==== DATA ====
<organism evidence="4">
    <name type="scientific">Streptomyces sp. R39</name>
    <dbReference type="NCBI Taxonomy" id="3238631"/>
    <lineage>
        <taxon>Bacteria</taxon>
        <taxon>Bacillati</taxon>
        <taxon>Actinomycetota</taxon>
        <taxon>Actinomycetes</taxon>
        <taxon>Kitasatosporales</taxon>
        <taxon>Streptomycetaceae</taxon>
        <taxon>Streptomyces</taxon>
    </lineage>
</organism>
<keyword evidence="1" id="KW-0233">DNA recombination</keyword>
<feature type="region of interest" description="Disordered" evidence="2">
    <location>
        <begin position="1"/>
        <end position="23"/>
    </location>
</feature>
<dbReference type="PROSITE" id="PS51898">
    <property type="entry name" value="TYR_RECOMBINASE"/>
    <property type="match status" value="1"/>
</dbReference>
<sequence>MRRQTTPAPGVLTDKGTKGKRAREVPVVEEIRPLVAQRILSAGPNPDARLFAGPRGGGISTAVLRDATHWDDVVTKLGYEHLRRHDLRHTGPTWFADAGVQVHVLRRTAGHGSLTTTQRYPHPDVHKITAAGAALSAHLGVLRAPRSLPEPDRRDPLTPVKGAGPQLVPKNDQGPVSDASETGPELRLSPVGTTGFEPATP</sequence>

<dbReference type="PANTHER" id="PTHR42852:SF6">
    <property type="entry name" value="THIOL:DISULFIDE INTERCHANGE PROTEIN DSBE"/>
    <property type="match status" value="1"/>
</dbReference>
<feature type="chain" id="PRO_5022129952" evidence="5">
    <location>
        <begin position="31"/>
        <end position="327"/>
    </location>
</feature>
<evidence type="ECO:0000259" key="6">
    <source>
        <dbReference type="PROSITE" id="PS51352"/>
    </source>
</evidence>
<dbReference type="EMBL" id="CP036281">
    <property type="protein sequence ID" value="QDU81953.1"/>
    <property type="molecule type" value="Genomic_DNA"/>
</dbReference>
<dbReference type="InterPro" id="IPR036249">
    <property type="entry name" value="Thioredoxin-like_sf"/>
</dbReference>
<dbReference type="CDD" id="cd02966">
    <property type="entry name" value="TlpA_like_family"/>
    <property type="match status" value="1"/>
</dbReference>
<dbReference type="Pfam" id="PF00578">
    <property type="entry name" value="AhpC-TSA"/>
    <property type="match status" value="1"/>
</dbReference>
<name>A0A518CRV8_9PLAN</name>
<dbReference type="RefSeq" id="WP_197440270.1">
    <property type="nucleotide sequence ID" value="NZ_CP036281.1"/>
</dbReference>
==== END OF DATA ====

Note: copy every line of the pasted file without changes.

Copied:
<organism evidence="4">
    <name type="scientific">Streptomyces sp. R39</name>
    <dbReference type="NCBI Taxonomy" id="3238631"/>
    <lineage>
        <taxon>Bacteria</taxon>
        <taxon>Bacillati</taxon>
        <taxon>Actinomycetota</taxon>
        <taxon>Actinomycetes</taxon>
        <taxon>Kitasatosporales</taxon>
        <taxon>Streptomycetaceae</taxon>
        <taxon>Streptomyces</taxon>
    </lineage>
</organism>
<keyword evidence="1" id="KW-0233">DNA recombination</keyword>
<feature type="region of interest" description="Disordered" evidence="2">
    <location>
        <begin position="1"/>
        <end position="23"/>
    </location>
</feature>
<dbReference type="PROSITE" id="PS51898">
    <property type="entry name" value="TYR_RECOMBINASE"/>
    <property type="match status" value="1"/>
</dbReference>
<sequence>MRRQTTPAPGVLTDKGTKGKRAREVPVVEEIRPLVAQRILSAGPNPDARLFAGPRGGGISTAVLRDATHWDDVVTKLGYEHLRRHDLRHTGPTWFADAGVQVHVLRRTAGHGSLTTTQRYPHPDVHKITAAGAALSAHLGVLRAPRSLPEPDRRDPLTPVKGAGPQLVPKNDQGPVSDASETGPELRLSPVGTTGFEPATP</sequence>

<dbReference type="PANTHER" id="PTHR42852:SF6">
    <property type="entry name" value="THIOL:DISULFIDE INTERCHANGE PROTEIN DSBE"/>
    <property type="match status" value="1"/>
</dbReference>
<feature type="chain" id="PRO_5022129952" evidence="5">
    <location>
        <begin position="31"/>
        <end position="327"/>
    </location>
</feature>
<evidence type="ECO:0000259" key="6">
    <source>
        <dbReference type="PROSITE" id="PS51352"/>
    </source>
</evidence>
<dbReference type="EMBL" id="CP036281">
    <property type="protein sequence ID" value="QDU81953.1"/>
    <property type="molecule type" value="Genomic_DNA"/>
</dbReference>
<dbReference type="InterPro" id="IPR036249">
    <property type="entry name" value="Thioredoxin-like_sf"/>
</dbReference>
<dbReference type="CDD" id="cd02966">
    <property type="entry name" value="TlpA_like_family"/>
    <property type="match status" value="1"/>
</dbReference>
<dbReference type="Pfam" id="PF00578">
    <property type="entry name" value="AhpC-TSA"/>
    <property type="match status" value="1"/>
</dbReference>
<name>A0A518CRV8_9PLAN</name>
<dbReference type="RefSeq" id="WP_197440270.1">
    <property type="nucleotide sequence ID" value="NZ_CP036281.1"/>
</dbReference>